“I think we need to think hard about these tea parties. You had people in the streets. You had thousands of people in the streets.”
“Finally, in desperation, my critics said that it is not actually the level of taxation today that they are protesting. It’s the implicit tax resulting from large federal deficits that really concerns them.
I might have been willing to buy this argument except for the fact that these same people justified a huge tax cut in 2001 on the grounds that large budget surpluses, which had arisen toward the end of Bill Clinton’s administration, were proof of over-taxation since the government was taking in more revenue than it needed to pay its bills.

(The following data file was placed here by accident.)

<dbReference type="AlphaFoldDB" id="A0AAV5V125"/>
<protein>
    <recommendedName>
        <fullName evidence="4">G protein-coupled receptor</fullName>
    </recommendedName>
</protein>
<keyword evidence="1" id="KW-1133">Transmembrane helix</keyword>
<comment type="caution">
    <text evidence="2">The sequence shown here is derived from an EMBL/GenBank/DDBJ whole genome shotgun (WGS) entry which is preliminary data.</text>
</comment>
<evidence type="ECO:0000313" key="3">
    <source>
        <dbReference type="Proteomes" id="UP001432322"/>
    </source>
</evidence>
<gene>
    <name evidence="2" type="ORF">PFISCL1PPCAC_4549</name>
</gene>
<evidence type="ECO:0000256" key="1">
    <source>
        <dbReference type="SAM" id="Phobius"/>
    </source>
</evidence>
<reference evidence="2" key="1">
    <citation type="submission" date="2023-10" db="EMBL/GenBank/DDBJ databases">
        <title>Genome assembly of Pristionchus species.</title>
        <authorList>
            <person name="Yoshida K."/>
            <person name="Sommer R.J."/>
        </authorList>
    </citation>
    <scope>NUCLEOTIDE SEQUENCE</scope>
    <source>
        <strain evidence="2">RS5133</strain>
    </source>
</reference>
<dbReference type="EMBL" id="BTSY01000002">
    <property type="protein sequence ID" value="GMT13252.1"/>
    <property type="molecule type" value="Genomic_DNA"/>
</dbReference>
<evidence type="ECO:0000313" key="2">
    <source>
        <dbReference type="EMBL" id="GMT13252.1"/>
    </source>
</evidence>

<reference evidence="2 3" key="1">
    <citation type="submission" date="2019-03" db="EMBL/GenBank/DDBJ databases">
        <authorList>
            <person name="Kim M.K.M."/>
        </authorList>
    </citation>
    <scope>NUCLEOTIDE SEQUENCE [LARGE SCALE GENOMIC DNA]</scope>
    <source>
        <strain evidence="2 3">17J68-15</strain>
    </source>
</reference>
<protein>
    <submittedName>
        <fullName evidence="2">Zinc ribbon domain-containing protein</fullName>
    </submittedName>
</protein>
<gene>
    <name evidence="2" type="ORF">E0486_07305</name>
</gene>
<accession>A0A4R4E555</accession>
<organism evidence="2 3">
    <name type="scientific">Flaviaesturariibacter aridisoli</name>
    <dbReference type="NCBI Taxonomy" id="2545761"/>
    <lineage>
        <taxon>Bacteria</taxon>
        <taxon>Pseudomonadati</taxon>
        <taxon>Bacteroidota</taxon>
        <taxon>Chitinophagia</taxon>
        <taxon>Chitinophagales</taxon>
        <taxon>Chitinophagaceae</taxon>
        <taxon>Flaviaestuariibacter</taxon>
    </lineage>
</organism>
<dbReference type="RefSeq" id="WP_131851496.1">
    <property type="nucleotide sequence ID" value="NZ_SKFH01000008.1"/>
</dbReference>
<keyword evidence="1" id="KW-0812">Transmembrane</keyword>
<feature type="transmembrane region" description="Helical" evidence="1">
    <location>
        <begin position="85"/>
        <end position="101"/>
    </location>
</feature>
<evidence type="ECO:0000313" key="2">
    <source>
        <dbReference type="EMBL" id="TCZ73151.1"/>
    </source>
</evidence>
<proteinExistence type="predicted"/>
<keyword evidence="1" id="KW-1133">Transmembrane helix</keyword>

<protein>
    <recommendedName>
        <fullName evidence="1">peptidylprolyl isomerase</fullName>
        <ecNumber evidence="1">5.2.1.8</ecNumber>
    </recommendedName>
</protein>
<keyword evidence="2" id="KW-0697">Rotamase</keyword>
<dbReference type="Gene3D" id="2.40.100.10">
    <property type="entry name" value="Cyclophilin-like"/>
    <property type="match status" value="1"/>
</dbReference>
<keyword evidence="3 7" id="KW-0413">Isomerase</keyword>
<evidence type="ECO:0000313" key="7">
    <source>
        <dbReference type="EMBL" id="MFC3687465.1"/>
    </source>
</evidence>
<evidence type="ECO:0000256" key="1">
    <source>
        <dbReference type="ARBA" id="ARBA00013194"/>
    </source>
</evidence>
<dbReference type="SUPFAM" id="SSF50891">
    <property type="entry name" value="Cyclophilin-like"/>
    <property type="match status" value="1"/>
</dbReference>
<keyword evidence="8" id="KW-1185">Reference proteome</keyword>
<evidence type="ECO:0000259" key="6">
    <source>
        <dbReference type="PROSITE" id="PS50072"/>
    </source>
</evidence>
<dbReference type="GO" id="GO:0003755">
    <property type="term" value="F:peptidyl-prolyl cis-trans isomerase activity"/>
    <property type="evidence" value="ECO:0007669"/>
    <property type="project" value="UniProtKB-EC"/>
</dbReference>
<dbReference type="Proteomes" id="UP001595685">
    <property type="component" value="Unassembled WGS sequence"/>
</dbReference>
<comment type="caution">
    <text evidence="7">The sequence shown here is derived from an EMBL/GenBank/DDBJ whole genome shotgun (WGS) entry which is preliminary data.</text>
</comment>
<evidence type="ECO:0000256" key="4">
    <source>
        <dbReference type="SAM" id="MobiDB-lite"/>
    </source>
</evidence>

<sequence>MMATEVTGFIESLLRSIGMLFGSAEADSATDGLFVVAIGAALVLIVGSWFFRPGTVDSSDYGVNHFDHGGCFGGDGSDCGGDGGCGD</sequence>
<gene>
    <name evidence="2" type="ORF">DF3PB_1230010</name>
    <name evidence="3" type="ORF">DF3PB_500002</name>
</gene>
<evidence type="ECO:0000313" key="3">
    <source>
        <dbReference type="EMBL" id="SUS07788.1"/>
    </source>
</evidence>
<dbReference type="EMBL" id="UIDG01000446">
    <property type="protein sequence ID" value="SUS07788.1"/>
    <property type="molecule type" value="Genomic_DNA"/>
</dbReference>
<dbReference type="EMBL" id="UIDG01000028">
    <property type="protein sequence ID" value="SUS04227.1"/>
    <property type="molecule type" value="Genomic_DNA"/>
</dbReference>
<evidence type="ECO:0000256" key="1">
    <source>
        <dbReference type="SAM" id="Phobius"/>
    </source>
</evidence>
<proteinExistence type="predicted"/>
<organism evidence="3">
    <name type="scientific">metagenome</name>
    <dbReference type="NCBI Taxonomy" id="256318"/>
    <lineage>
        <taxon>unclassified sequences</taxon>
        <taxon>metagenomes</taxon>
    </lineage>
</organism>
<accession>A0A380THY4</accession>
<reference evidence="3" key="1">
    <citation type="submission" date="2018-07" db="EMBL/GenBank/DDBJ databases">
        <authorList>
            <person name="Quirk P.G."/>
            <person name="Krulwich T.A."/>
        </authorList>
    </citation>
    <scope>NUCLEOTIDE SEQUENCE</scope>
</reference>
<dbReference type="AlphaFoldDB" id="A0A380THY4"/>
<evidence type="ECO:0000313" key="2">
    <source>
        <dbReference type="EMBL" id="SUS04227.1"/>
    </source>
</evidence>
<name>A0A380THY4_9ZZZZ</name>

Furthermore, the conservative line for the last eight years was that budget deficits don’t matter, as Vice President Dick Cheney famously remarked when Treasury Secretary Paul O’Neill raised concerns about them at a cabinet meeting in 2002…
Still, all movements must start somewhere. If the April 15 tea parties are really about more than just electing Republicans and increasing Fox News ratings, I may join them next year. In the meantime, protestors need to do a better job of figuring out what they are protesting and devise a real plan for dealing with our nation’s fiscal problem. Otherwise, their efforts will amount to nothing more than hot air.”